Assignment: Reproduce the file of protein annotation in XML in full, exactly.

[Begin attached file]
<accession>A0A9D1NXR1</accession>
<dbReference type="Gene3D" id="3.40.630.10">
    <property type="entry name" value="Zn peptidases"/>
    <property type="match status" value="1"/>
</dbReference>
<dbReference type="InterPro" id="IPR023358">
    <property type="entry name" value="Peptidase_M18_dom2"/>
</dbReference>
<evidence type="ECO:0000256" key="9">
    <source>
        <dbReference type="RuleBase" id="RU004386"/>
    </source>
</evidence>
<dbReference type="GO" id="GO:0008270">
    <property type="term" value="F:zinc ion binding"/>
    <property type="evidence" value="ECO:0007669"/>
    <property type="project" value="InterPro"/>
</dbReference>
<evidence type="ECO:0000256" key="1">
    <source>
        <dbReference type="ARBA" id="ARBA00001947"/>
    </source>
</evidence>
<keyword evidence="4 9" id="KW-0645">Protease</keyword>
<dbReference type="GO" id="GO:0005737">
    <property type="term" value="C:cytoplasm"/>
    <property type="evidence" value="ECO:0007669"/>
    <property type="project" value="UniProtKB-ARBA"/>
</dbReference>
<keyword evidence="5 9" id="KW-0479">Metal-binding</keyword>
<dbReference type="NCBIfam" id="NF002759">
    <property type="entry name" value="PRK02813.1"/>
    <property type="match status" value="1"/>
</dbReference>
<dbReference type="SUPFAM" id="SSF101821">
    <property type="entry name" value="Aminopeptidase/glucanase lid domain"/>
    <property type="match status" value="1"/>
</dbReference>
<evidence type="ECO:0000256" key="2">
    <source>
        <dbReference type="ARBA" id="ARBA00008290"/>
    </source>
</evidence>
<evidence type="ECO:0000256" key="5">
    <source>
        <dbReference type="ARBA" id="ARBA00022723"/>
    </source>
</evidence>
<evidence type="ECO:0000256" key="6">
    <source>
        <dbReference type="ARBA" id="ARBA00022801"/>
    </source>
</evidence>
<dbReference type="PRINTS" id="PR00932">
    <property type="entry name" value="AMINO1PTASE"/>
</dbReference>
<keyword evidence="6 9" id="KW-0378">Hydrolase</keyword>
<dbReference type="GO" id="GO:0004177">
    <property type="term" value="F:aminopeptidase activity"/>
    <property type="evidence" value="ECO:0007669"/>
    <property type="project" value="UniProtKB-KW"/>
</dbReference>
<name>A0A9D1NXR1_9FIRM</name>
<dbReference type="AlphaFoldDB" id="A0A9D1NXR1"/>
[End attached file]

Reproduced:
<accession>A0A9D1NXR1</accession>
<dbReference type="Gene3D" id="3.40.630.10">
    <property type="entry name" value="Zn peptidases"/>
    <property type="match status" value="1"/>
</dbReference>
<dbReference type="InterPro" id="IPR023358">
    <property type="entry name" value="Peptidase_M18_dom2"/>
</dbReference>
<evidence type="ECO:0000256" key="9">
    <source>
        <dbReference type="RuleBase" id="RU004386"/>
    </source>
</evidence>
<dbReference type="GO" id="GO:0008270">
    <property type="term" value="F:zinc ion binding"/>
    <property type="evidence" value="ECO:0007669"/>
    <property type="project" value="InterPro"/>
</dbReference>
<evidence type="ECO:0000256" key="1">
    <source>
        <dbReference type="ARBA" id="ARBA00001947"/>
    </source>
</evidence>
<keyword evidence="4 9" id="KW-0645">Protease</keyword>
<dbReference type="GO" id="GO:0005737">
    <property type="term" value="C:cytoplasm"/>
    <property type="evidence" value="ECO:0007669"/>
    <property type="project" value="UniProtKB-ARBA"/>
</dbReference>
<keyword evidence="5 9" id="KW-0479">Metal-binding</keyword>
<dbReference type="NCBIfam" id="NF002759">
    <property type="entry name" value="PRK02813.1"/>
    <property type="match status" value="1"/>
</dbReference>
<dbReference type="SUPFAM" id="SSF101821">
    <property type="entry name" value="Aminopeptidase/glucanase lid domain"/>
    <property type="match status" value="1"/>
</dbReference>
<evidence type="ECO:0000256" key="2">
    <source>
        <dbReference type="ARBA" id="ARBA00008290"/>
    </source>
</evidence>
<evidence type="ECO:0000256" key="5">
    <source>
        <dbReference type="ARBA" id="ARBA00022723"/>
    </source>
</evidence>
<evidence type="ECO:0000256" key="6">
    <source>
        <dbReference type="ARBA" id="ARBA00022801"/>
    </source>
</evidence>
<dbReference type="PRINTS" id="PR00932">
    <property type="entry name" value="AMINO1PTASE"/>
</dbReference>
<keyword evidence="6 9" id="KW-0378">Hydrolase</keyword>
<dbReference type="GO" id="GO:0004177">
    <property type="term" value="F:aminopeptidase activity"/>
    <property type="evidence" value="ECO:0007669"/>
    <property type="project" value="UniProtKB-KW"/>
</dbReference>
<name>A0A9D1NXR1_9FIRM</name>
<dbReference type="AlphaFoldDB" id="A0A9D1NXR1"/>